You are a toddler about 12 months old.  You are used to crawling around when you want to get to somewhere other than where you are.  Your view of the world is predominantly at ground level looking up at everyone.  While this has been fine for a while,  you now realize that others around you are doing things differently.  You also notice that your hands and knees are getting sore.

Everyone around you seems to be getting around on their feet instead of their hands and knees.  Hmmm you think, perhaps I can do this too.  You inch your way over to a table or chair and using all your might, you pull yourself to an upright position.  “There! You exclaim. “That wasn’t so hard.”

Full of confidence and wonder you lean towards the direction you want to go towards.  First your right foot, followed by your left and boom!  Down on your bottom you land.  It looked so easy when you watched others complete the operation, but it doesn’t seem easy now.

Of course you eventually learned to walk, but not without a few good drops to the bottom and perhaps your head as well.  It’s the natural evolution of learning to walk without the conscious processing that I describe above.  Yet, if we were conscious, I don’t think my description would be too far off base.  It might include varying degrees of excitement and fear depending on our nature and our success rates. And of course, there are many other milestone achievements of which we partake as developing children that have a similar structure.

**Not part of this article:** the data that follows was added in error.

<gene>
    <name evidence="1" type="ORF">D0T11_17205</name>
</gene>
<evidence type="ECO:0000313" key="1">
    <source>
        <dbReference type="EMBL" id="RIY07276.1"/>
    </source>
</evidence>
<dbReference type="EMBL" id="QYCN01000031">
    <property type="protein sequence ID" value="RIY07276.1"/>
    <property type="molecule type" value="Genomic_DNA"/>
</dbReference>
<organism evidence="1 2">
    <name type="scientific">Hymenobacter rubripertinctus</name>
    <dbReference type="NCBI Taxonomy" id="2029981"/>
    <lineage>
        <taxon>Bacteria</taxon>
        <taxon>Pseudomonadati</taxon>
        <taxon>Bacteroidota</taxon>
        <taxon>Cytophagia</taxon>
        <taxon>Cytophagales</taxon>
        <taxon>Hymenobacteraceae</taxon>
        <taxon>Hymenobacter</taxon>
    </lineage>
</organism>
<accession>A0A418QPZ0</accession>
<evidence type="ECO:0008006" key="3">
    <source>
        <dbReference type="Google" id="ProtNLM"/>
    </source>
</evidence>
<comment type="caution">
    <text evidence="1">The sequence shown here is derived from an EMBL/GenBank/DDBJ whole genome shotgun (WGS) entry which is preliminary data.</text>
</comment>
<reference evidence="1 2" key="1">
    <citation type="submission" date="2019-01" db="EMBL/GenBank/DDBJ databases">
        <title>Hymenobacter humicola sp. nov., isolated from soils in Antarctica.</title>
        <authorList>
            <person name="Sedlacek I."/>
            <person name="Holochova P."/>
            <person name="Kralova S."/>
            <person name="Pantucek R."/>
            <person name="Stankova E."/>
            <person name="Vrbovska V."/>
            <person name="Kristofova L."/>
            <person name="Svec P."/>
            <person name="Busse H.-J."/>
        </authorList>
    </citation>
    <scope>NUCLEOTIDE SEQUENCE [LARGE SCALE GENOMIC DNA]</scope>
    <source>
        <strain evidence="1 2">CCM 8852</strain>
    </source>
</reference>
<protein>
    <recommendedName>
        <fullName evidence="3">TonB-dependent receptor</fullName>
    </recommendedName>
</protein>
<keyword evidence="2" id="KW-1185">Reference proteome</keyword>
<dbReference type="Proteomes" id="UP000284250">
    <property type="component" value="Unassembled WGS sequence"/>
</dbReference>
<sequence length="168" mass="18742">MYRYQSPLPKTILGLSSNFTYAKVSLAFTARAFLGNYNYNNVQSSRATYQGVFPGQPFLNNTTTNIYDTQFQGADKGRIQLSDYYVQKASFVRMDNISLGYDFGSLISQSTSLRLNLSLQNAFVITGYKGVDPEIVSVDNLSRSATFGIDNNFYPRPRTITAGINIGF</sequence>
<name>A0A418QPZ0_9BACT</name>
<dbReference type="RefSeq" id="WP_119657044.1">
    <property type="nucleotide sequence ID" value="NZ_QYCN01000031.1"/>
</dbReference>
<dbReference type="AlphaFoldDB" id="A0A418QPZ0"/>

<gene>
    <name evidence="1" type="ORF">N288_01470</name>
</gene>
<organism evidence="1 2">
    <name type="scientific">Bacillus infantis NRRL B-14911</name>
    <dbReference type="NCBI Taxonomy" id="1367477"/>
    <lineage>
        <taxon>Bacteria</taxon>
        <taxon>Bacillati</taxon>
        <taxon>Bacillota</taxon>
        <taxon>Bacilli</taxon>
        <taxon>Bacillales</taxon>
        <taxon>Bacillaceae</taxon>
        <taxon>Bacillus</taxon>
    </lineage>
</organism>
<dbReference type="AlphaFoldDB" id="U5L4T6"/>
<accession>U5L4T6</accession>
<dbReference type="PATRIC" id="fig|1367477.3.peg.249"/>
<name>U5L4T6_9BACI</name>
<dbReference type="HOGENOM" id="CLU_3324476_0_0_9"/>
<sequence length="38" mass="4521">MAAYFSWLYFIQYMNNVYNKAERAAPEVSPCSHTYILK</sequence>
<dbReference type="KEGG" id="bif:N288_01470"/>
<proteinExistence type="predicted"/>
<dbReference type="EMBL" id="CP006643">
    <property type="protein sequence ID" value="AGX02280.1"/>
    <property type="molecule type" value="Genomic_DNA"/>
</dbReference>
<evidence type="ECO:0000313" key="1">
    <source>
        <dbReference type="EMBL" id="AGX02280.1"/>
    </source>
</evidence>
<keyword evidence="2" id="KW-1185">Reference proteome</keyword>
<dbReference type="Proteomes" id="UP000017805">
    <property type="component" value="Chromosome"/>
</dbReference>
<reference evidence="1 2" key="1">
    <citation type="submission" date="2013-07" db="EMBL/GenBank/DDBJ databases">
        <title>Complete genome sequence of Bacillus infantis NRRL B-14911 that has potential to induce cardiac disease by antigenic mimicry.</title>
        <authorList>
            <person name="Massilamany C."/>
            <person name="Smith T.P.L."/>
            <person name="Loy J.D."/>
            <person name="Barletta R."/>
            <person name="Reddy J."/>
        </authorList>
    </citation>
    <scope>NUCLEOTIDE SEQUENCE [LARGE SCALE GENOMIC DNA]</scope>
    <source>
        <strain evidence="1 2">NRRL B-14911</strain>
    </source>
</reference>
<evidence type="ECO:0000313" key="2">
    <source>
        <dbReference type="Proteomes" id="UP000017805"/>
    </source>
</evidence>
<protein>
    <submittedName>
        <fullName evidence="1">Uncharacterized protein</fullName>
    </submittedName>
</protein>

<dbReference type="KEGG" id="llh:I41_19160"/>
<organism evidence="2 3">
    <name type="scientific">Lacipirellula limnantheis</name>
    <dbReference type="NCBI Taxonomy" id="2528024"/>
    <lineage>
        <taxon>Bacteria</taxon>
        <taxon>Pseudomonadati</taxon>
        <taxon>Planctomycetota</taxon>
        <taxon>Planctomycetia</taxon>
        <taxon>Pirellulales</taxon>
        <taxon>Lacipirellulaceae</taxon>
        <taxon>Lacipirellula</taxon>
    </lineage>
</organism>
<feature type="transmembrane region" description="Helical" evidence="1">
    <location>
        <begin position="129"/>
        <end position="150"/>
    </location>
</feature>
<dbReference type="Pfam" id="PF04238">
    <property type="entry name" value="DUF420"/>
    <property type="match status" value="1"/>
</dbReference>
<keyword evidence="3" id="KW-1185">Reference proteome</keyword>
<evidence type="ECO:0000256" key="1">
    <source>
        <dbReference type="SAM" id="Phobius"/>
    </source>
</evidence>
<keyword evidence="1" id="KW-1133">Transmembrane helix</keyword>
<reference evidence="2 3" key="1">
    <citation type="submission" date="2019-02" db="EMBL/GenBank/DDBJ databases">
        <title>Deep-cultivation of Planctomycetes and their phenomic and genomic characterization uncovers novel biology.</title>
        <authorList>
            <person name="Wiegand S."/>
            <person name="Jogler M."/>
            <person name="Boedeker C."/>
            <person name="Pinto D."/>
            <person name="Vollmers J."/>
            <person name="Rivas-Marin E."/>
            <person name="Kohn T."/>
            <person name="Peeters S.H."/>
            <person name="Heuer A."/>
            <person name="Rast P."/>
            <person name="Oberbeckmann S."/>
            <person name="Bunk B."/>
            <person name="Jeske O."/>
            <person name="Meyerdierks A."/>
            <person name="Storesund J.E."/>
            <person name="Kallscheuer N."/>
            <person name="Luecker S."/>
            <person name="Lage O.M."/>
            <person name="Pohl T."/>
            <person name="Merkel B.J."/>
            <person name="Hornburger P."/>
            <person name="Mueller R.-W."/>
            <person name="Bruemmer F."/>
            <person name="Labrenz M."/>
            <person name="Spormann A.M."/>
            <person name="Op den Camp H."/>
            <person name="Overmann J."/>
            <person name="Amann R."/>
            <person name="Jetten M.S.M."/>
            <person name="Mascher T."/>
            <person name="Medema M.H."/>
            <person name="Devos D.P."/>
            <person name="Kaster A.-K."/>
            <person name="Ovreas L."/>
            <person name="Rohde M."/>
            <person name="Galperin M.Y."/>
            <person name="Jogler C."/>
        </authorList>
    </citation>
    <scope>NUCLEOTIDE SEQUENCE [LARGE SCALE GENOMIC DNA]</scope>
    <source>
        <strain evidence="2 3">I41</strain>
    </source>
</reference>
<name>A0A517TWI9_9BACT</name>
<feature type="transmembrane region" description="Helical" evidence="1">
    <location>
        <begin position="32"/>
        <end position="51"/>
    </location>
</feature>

I submit that, to some extent, we retain our childlike approach to change and development throughout the life span.  The differences however, include that 1) we are often more conscious and 2) we are often filled with judgment and fear, both of which, are founded on information we have collected over the years.  That information not even need be accurate, but it still influences our decision making capabilities.

In application, this means that if I had to learn to walk today, I might say to myself “No, I’d rather not, because I don’t want to risk falling.”   Or “I don’t think I’ll take up playing the piano because I don’t ever stick with things.”

Thinking about this topic reminds me of a quote I like very much:

A bird sitting on a tree is never afraid of the branch breaking, because the trust is not on the branch, but on its wings.  (author unknown).

Perhaps my argument is lost if your position is that you don’t trust your own wings.  But even the most confident will at times lose faith in our selves.  It is during those moments that we can trust that even our baby selves were once brave enough to take the risk towards change.  We can know that sometimes we have to fall a bit to make progress and our boo boos and ouchies will heal.  Wobbling is a sign of progress towards success rather than a prediction of our failure.